will be discussed in the following paragraphs.
(1) Continuous lacing (figures 3-17 and 3-18).
The materials commonly used for continuous lacing are
lacing tape, cord, or small diameter tubing.
The
stitching should be equally spaced up to the point of
branching or other termination. Where the harness
ending consists of a single wire or a pair of wires, a
clove hitch secured by a square knot is sufficient. In
component assemblies where wires break from the
cable trunk to a termination, the tie should be made a
distance from the branch to provide a sufficient vibration
bend.
(2) Terminating stitches and spot ties. A
clove hitch and a square knot are generally used for
terminating stitches and spot ties (figure 3-19).
(3) Running or single stitches (figure 3-20).
Running or single stitches are successfully used on
insulation that has high potential cold flow
characteristics. It is made by passing the free end of
3-4
TM 750-245-4
CAUTION
Cut the end of nylon straps off flush
with the boss to avoid cuts to hands
from the sharp edges. The plastic
ties may also be used as cable
clamps. Care should be taken that
no cable clamp be placed over a
cable tie.
(9) Service loop (figure 3-28). Where a loop
must be provided to allow opening of an access door,
the harness should be served at the start and end of the
loop. The loop should not be laced, but should be
secured by spot ties or plastic cable ties.
Figure 3-8. Pigtail splice with shield carried
through.
the lacing material around the bundle, over the standing
part, and through the loop.
(4) Single lock stitch (figures 3-21 and 3-22).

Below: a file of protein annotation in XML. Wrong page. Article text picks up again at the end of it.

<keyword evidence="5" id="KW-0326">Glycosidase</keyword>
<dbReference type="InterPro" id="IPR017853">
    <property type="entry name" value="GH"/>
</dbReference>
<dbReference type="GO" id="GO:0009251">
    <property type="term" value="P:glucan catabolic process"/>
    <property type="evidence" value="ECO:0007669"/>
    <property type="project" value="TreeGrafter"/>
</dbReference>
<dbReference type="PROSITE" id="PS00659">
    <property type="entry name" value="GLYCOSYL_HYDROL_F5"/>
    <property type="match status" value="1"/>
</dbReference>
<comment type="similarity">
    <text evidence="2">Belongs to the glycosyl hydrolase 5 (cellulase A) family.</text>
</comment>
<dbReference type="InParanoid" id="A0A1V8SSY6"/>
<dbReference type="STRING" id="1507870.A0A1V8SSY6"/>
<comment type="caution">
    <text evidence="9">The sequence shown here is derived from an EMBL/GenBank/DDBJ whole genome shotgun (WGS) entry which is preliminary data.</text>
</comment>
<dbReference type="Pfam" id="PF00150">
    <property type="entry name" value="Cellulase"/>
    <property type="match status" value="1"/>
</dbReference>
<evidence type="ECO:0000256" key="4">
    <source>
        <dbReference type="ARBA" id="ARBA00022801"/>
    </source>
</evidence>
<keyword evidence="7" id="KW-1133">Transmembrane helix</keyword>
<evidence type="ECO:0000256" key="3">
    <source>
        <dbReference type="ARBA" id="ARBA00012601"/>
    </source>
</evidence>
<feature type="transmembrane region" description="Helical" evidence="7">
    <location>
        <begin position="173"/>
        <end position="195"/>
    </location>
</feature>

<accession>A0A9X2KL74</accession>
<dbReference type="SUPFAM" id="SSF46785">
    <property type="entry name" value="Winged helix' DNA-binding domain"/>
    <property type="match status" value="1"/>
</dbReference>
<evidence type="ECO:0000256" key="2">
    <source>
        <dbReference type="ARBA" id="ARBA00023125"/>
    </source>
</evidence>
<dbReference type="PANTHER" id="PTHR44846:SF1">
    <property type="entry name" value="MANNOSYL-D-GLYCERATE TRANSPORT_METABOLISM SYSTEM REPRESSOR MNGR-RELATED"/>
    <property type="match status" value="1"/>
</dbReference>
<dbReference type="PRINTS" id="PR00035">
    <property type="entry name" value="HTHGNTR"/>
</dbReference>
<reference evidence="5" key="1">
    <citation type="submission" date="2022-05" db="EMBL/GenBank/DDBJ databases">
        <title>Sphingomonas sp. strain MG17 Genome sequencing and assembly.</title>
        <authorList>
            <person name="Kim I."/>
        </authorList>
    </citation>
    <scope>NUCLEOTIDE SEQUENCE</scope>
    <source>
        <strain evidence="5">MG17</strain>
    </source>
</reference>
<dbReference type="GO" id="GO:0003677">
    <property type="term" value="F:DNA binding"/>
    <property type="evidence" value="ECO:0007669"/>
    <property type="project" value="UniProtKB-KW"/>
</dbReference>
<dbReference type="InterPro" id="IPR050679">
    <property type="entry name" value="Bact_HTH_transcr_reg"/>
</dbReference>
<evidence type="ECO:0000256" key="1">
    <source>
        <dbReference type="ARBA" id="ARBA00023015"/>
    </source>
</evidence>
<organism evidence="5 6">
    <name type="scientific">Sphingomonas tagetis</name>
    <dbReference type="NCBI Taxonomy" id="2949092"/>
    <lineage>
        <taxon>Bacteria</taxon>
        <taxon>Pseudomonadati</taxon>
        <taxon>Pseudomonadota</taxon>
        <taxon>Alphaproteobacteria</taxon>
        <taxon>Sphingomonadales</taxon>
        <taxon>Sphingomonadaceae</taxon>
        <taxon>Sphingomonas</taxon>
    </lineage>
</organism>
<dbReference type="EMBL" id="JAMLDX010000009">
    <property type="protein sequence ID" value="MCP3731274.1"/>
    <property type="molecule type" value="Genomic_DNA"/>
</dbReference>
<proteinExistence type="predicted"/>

The single lock stitch is commonly used for continuous
lacing. It is made by making a single stitch, then
passing the free end under the lacing between the two
stitches and through the loop.
(5) Double lock stitch (figures 3-23 and 3-24).
The double lock stitch is used primarily to prevent lacing
from loosening but is frequently used for complete
lacing. It is made by making two single stitches around
the bundle and securing with a lock stitch.
(6) Spacing of stitches.
The wires in a
finished cable trunk should have a minimum number of
crossovers. Crossovers, if necessary, should be at least
8 inches from the termination. Terminating stitches
should be made at the end of each lacing. The type of
stitch is determined mainly by the type of insulation and
diameter of the bundle. The most commonly used stitch
spacing is indicated in table 3-1.
(7) Serve (figures 3-25 and 3-26). The length
of the serve or endless tie should be equal to
approximately the outside diameter of the wire bundle
and should not exceed 3/4 inch. To prevent the lacing
from loosening, it should be served at the point of origin
and at the point of termination of the lacing. The serve
is used at bundle branches or breakouts and at all
bundle end terminations. The serve is made by forming
a loop along the bundle with the lacing tape, the ends of
the tape toward the bundle end. Wrap the lacing end of
the tape around the bundle and over the loop. Upon
reaching the desired length of serve, pass the lacing end
through the loop and pull the ends away from each
other. Adjust by pulling until the cross is under the
serve. Cut this excess tape from each end of the serve.
(8) Spot ties (figure 3-27). Spot ties are
frequently used in place of continuous lacing. They are
made exactly like the termination ties.
3-13.
Inspection Cables and Wiring Harness
Assemblies
a. After repair of cable and wiring harness, test for
electrical continuity and insulation resistance.
b. Visual inspection may be made according to the
following checklist:
(1) There shall be no fungus growth, oil,
grease, corrosion, or foreign materials (especially
around pins and terminals).
(2) Insulation shall have no cracks, tears,
cuts, fraying, abrasion, burns, or other deterioration
throughout entire length with particular emphasis at
splices and terminations.
(3) Connectors, when required, shall have
proper application of potting.
(4) Terminals and connectors shall not be
twisted, bent, broken, or missing.
(5) Insulator inserts shall not be burned,
cracked, chipped, broken, or contaminated with any
foreign material.
(6) Mounting and connector hardware, dust
covers, and caps, shall not be loose, damaged, or
missing.
(7) Identification markings shall not be
illegible, incorrect, or missing.